I agree with you about comparing Meena Kumari and Nanda at a similar age. In that original Inhi logon ne (and even, to a lesser get extent, in the later, coloured version of the song), Meena Kumari has a certain grace about her. I think it’s not a question of energy – Nanda seems to have plenty of it, and even trained dancers like Vyjyanthimala and the Travancore Sisters did some extremely energetic dances – the difference, at least to my admittedly amateurish eyes, seems to lie in the inherent aptitude for dance. Nanda looks as if she’s just jumping around with great vigour; the grace is missing.
Nanda was, if reports are to be believed, trained in dancing and she performed on stage at least as a child artiste.
I find that very interesting. Dancing tour, too!
Watching Nartakee, however, I wonder what sort of dancing Nanda had learnt. Something folksy?
Since I’ve read that I’ve always been wondering and thinking of the reaction. Maybe when small children do it, it is just cute.
This is the fourth time today that I am trying to post a comment here! I don’t know if the problem is with my computer or with this site, but this will be my last attempt.
I remember hearing about this movie when I was in school. One of my friends had an uncle who was a distributor for this movie, and she used to relay tidbits about this movie to us. He took her to Bombay for the premiere showing of this movie, and she told us about the people she met and saw there. However, this movie sank without a trace after that, and she also never spoke about it afterwards. I wonder if her uncle lost a bundle on this movie and what happened to his investment.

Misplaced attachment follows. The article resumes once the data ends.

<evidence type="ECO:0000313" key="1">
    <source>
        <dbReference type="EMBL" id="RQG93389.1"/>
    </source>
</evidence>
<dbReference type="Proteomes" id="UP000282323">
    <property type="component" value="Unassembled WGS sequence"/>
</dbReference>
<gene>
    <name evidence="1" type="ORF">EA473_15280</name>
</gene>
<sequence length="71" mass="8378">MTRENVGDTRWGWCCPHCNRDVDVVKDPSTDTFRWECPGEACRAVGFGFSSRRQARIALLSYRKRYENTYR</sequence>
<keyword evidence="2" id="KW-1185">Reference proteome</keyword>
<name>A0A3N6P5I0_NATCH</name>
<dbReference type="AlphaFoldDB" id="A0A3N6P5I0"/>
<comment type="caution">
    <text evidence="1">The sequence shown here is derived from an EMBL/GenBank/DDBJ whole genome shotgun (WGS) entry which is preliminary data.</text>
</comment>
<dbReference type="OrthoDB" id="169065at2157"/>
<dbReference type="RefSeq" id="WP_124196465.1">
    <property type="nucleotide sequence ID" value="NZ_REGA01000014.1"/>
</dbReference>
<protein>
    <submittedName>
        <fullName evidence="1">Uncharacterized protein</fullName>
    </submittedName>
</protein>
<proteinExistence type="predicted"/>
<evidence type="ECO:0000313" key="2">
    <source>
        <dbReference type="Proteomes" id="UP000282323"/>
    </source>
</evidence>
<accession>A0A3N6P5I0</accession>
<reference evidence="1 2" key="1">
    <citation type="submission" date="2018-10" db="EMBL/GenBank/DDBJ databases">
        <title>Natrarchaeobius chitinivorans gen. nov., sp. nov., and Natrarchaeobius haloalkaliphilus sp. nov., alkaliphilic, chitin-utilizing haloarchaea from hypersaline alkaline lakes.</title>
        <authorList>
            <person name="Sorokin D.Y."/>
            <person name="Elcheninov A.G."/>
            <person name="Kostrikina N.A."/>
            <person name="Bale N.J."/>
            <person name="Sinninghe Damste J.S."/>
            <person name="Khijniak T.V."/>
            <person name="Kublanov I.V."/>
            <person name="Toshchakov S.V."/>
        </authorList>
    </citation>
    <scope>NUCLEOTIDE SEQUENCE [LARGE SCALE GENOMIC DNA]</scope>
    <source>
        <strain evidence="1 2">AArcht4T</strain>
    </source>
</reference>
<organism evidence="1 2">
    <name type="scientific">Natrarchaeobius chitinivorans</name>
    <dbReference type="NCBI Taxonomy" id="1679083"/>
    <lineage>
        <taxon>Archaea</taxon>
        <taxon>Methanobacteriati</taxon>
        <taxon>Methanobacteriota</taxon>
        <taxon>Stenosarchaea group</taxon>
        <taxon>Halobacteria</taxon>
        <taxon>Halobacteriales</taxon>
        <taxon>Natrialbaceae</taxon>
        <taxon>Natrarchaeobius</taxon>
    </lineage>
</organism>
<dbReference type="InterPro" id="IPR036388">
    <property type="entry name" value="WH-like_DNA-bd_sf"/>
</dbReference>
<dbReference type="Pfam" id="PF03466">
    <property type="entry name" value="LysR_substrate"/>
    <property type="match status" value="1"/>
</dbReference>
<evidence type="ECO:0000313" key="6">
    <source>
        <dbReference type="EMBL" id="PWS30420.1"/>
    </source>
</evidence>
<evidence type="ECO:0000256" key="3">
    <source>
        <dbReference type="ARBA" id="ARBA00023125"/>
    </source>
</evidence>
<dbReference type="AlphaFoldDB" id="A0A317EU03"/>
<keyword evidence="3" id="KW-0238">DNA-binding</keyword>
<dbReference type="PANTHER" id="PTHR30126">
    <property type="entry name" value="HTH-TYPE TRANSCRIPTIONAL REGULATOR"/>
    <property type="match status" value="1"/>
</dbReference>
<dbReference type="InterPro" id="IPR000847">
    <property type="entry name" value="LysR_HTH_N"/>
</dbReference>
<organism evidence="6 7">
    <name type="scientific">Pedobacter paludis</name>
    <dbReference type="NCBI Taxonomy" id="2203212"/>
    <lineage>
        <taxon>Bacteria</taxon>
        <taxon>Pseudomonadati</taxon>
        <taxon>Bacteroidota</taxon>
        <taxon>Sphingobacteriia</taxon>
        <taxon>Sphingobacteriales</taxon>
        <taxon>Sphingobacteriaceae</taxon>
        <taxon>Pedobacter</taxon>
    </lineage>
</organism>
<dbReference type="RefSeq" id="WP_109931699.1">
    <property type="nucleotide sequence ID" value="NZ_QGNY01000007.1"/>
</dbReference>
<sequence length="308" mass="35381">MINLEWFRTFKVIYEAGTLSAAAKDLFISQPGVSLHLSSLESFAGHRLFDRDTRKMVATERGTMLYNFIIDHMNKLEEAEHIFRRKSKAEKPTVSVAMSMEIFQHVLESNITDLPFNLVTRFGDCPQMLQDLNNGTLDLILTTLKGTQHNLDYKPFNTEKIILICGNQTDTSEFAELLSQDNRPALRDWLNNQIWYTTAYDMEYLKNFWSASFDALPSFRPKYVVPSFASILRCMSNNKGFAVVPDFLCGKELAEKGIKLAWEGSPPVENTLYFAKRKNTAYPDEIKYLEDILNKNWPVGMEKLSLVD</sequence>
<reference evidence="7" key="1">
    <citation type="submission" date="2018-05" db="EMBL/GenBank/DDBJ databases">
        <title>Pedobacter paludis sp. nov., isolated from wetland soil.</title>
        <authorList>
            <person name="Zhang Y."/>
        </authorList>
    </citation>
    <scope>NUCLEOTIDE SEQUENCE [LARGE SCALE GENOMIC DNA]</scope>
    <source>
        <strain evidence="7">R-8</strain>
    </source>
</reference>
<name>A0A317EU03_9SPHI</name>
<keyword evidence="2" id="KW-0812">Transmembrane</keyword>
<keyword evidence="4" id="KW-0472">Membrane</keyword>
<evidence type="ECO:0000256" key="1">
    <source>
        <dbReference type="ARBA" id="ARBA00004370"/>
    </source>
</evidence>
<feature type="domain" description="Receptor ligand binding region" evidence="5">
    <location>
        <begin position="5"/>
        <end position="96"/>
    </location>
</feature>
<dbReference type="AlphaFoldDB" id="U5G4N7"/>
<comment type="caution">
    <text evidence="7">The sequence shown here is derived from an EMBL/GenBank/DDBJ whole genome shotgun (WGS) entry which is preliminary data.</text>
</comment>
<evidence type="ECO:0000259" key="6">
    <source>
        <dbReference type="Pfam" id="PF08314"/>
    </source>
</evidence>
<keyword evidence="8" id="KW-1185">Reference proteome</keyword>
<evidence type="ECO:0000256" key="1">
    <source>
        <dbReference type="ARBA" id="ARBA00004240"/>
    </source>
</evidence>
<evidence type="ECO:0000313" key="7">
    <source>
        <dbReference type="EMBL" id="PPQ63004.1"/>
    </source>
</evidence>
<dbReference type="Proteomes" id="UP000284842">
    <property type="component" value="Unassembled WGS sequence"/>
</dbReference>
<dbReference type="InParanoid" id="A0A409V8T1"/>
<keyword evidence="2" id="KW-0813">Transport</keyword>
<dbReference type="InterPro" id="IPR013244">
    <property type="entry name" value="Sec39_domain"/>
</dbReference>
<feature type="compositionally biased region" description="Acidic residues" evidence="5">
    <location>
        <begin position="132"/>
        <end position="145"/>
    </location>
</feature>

You are right about Nanda’s lack of dancing skills. Her dances were best watched by hitting the Fast Forward! But she looked sweet and innocent in this movie, and Sunil Dutt looked great. I loved the songs too. I just finished watching the movie, and it is a pretty good movie, except for the dances! Thanks for an excellent review!
Ach! As soon as I saw the opening sentence of your comment, I scurried off to look in the spam folder (though there’s nothing in your comment that I can see as being mistakenly flagged as spam)… but nothing there. I think it got swallowed up somewhere en route. :-(